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Tuesday, Oct 15, 2019

Shashi Tharoor’s word of the week: Paraprosdokian

Satirists can excel at paraprosdokians: what better way to skew the pretensions of society?

more-lifestyle Updated: Oct 05, 2019 17:17 IST
Shashi Tharoor
Shashi Tharoor
Hindustan Times
         

Paraprosdokian (noun), a figure of speech in which the latter part of a sentence or phrase, or larger statement, is surprising or unexpected, in a way that prompts the reader or hearer to rethink the first part or understand it differently.

My favourite paraprosdokian declares that “the pun is the lowest form of humour – when you don’t think of it first.”

Paraprosdokian comes from two Greek words, “para” meaning “against” and “prosdokia”, meaning “expectation”. The earliest citation in English seems to be in 1891 in a humorous article in Punch: ‘A “paraprosdokian,” which delights him to the point of repetition.’ It is frequently used for humorous or dramatic effect – “I want to die peacefully in my sleep like my father, not screaming and terrified like his passengers” was a famous paraprosdokian of the comedian Bob Monkhouse. Groucho Marx loved using it for its anticlimaxes: “I’ve had a perfectly wonderful evening, but this wasn’t it.” I forget who said “The last thing I want to do is hurt you, but it’s still on the list.”

Paraprosdokians are particularly popular among stand-up comedians: “When I was 10, I beat up the school bully. His arms were in casts. That’s what gave me the courage.” Or “I asked God for a bike, but I know God doesn’t work that way, so I stole a bike and asked for forgiveness.” One old favourite is: “Change is inevitable, except from a vending machine.” And how about “Always borrow money from a pessimist. He won’t expect it back.”?!

Satirists can excel at paraprosdokians: what better way to skewer the pretensions of society? “She got her good looks from her father; he’s a plastic surgeon.” Or more notoriously: “I can picture in my mind a world without war, a world without hate. And I can picture us attacking that world, because they’d never expect it.” Cuttingly: “When tempted to fight fire with fire, remember that the Fire Department usually uses water.” Memorably: “Going to a temple doesn’t make you a Hindu any more than standing in a garage makes you a car”.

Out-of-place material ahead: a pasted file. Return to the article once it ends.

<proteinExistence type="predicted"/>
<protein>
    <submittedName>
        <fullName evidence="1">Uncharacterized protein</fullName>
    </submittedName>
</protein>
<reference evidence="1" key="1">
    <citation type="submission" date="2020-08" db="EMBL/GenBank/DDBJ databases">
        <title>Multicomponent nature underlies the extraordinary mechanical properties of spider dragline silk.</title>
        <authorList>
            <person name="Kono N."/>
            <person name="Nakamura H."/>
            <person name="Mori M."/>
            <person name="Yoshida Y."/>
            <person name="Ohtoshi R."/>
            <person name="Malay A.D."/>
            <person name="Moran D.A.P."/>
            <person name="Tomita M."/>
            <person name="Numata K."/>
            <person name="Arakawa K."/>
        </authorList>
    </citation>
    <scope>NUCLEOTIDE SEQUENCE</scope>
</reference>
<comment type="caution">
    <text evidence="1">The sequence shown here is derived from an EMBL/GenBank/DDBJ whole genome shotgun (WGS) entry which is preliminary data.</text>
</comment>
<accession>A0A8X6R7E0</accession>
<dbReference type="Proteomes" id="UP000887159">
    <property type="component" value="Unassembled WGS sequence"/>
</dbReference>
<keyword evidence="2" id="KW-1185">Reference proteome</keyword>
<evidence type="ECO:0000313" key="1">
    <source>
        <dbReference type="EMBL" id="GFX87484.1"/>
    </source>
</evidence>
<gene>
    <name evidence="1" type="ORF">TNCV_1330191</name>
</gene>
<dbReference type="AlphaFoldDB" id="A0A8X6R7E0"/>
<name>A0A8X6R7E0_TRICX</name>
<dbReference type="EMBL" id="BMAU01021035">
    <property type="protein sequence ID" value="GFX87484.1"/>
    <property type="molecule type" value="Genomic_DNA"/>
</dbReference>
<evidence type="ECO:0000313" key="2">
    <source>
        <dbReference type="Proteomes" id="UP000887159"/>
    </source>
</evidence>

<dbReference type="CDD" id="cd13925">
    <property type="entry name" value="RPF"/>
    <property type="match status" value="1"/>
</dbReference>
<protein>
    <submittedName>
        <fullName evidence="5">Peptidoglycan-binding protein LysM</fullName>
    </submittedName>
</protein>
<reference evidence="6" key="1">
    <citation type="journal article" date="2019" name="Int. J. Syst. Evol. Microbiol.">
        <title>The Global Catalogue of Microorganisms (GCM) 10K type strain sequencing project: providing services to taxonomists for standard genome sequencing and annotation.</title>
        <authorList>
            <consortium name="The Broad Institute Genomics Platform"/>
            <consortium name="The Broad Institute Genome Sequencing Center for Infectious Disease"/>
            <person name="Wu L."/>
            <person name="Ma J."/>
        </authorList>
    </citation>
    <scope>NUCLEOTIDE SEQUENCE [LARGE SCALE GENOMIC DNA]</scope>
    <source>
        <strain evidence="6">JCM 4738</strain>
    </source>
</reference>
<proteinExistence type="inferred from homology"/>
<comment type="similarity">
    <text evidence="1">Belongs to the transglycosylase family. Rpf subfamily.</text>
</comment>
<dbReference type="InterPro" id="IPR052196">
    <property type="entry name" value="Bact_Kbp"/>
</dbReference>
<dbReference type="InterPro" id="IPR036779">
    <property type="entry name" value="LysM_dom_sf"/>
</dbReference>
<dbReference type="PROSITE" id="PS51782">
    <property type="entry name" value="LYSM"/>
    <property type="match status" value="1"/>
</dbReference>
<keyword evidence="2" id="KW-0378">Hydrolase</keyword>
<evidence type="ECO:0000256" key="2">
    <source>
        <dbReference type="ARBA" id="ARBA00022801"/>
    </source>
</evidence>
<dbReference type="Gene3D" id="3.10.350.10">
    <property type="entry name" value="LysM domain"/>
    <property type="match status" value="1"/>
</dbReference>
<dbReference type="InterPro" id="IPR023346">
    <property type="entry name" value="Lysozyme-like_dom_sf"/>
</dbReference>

A good use of paraprosdokians is to send up the conventional wisdom people like to inflict on you. “I always take life with a grain of salt -- plus a slice of lemon, and a shot of tequila.” Or “To steal ideas from one person is plagiarism. To steal from many is research.”

Some paraprosdokians not only change the meaning of the first part of an observation, but they also play on the meaning of a particular word, creating a double joke: “War does not determine who is right - only who is left.” Or “I used to be indecisive. Now I’m not sure.” I’m still awed by the brilliance of “Nostalgia isn’t what it used to be.”

Perhaps the greatest craftsman of paraprosdokians was the immortal P.G. Wodehouse. A mere sentence was not enough for him; his best examples built up slowly and at length. “Myrtle Prosser was a woman of considerable but extremely severe beauty. She . . . suggested rather one of those engravings of the mistresses of Bourbon kings which make one feel that the monarchs who selected them must have been men of iron, impervious to fear -- or else short-sighted.”

And that’s probably enough paraprosdokians for the week. After all, a bus station is where a bus stops. A train station is where a train stops. On my desk, I have a work station….

First Published: Oct 05, 2019 17:17 IST

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